This is me, friends. A woman who lives by a to-do list, but isn’t afraid to ignore it when needed. Even the blog calendar. I haven’t felt this happy to write a post in a long time as I do right now. It’s been a crazy few weeks and I’ve missed it! Getting up this morning, sitting down with my tea and signing in to PPA felt refreshing and oh-so-perfectly normal. Life is settling down again.

Fitness

Moving counts, right? There are 37 stairs round trip and a parking lot between old apartment and new apartment. I walked those 37 steps a lot. I counted the hours total we spent working, then averaged how much of that I was walking back and forth to be about 10 hours over moving weekend. Seeing as everything hurt for the next week, I’m counting those hours.

That equals about 37 hours of activity for the month of March. Only 15 days of actual workouts, as I took nearly a full week off post move. Best news is I am tracking my measurements and weight for monthly check-ins with my accountability partner – I’m consistently dropping inches and while the weight is slower, the number is moving.

What I learned this month: 

• Stairs are the enemy. I have never liked stair workouts and I hate them even more right now. So I need you to do me a favor:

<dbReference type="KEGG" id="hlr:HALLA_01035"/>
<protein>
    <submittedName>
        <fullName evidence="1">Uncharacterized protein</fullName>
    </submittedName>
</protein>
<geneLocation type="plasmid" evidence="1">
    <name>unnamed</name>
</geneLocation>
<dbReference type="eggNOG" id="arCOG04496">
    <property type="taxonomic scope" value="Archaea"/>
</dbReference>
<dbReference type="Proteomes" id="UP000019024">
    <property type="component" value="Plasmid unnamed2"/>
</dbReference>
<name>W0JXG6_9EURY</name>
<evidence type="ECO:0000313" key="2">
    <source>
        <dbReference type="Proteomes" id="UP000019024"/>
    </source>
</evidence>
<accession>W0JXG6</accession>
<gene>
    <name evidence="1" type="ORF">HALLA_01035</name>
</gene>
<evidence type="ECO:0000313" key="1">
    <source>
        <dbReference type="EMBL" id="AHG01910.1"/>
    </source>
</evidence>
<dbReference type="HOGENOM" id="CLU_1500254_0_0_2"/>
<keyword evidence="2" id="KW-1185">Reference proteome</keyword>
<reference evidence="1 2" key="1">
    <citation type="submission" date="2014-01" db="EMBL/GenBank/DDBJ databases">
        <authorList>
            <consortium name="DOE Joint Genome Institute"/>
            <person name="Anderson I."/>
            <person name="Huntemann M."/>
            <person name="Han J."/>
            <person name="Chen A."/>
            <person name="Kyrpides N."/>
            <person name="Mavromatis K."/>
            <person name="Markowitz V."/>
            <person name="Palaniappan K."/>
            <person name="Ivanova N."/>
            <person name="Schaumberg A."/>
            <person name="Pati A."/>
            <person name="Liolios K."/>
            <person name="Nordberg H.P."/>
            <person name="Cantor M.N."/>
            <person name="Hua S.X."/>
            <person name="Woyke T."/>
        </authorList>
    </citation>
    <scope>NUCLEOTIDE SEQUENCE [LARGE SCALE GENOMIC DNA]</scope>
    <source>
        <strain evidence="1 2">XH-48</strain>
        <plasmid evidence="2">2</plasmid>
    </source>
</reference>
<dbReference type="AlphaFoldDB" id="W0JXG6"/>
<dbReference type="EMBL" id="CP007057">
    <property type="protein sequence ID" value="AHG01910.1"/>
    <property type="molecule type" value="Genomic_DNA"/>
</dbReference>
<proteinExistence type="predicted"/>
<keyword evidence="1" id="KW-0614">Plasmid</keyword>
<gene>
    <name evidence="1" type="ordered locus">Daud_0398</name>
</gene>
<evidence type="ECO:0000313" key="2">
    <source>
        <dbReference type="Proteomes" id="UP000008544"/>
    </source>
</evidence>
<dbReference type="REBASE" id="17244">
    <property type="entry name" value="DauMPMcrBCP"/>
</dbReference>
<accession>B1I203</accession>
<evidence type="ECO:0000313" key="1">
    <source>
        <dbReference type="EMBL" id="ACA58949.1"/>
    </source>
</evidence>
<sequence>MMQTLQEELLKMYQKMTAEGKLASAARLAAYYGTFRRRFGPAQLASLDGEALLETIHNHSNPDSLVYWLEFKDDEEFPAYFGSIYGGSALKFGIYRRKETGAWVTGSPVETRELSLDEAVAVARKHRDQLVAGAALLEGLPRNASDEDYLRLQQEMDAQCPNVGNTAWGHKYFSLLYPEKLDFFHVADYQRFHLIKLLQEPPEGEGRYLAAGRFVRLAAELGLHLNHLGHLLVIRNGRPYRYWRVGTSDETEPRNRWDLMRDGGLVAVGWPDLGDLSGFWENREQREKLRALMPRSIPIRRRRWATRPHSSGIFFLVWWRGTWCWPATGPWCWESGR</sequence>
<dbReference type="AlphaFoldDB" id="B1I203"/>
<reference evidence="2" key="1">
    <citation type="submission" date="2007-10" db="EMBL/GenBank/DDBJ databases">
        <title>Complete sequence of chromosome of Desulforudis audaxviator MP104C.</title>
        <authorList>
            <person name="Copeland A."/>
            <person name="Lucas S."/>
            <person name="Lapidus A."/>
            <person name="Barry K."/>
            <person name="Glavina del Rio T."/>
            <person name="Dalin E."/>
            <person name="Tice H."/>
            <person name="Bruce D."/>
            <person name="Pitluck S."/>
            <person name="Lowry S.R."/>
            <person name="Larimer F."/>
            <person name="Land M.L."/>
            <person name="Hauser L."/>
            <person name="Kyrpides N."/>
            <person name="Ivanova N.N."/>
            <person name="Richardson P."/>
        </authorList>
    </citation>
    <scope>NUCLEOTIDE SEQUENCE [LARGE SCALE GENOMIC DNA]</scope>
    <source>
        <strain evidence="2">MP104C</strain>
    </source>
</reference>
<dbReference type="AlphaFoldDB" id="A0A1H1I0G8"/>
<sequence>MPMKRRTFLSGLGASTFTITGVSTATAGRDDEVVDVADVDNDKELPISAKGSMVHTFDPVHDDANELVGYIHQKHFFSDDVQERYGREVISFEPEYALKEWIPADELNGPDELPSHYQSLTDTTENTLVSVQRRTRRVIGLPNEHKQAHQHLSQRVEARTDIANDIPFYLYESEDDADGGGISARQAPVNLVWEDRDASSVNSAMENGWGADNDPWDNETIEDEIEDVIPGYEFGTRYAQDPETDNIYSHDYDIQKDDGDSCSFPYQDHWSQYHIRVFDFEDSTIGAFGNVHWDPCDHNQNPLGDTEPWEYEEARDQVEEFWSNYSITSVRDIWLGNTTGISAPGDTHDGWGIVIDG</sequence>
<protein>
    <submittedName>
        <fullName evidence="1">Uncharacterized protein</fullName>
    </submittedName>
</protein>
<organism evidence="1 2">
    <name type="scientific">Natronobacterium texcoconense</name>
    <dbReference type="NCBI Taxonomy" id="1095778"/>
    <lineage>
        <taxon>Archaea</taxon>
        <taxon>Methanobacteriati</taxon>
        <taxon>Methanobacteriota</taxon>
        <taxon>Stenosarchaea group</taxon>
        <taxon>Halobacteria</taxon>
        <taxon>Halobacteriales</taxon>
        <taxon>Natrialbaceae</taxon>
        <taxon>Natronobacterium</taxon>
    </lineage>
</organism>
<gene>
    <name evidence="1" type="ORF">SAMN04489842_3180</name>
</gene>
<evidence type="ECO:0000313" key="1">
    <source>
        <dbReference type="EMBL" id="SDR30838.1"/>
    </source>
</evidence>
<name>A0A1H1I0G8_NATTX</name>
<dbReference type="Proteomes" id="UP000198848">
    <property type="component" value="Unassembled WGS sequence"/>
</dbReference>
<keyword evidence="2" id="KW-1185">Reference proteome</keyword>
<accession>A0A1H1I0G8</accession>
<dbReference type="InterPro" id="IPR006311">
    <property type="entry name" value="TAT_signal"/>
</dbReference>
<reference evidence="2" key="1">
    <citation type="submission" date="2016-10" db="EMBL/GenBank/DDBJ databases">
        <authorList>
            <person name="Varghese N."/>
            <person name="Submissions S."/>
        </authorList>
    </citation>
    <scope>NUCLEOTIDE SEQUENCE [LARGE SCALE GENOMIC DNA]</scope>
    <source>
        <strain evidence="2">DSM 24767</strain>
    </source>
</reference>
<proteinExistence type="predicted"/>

Tell me that a good stair running workout works in less time. Tell me the heart rate and VO2 max training results are better than anything else. Tell me it’ll make my ass look amazing. Please and thanks for the motivation.

Fun

Um, we moved! But really. I found I was in the mood for something new and fresh. Call it spring cleaning or something. This move just felt really good. We purged some more stuff, reorganized and have a much prettier balcony view now.

Sure, I’m convinced my new building is built over a sinkhole given the dramatic waves in the floor. And btw, sinkholes are f*** terrifying, so I most definitely had a moment of freaking out and “hells NO Jon, I can’t live here!” It passed.

Now my brother Matthew is our new housemate. My kitchen is stocked with Lucky Charms, Cocoa Puffs and Pop Tarts. Jon and I are boring adults I think.

In other fun news, IT’S SPRING. I enjoyed morning tea on my balcony for the first time this weekend, I wore sandals last week, I painted my toe nails for the first time this season AND it’s Cherry Blossom season so we took Sky Squid out for the Blossom Kite Festival (even though it was actually not spring that day, but almost miserably cold). Now I have a few online shopping carts of spring and summer tops that I can’t buy right now but absolutely need. You understand.

Favorite Instagram photos:

This is me March review {PilotingPaperAirplanes.com} This is me March review {PilotingPaperAirplanes.com} This is me March review {PilotingPaperAirplanes.com}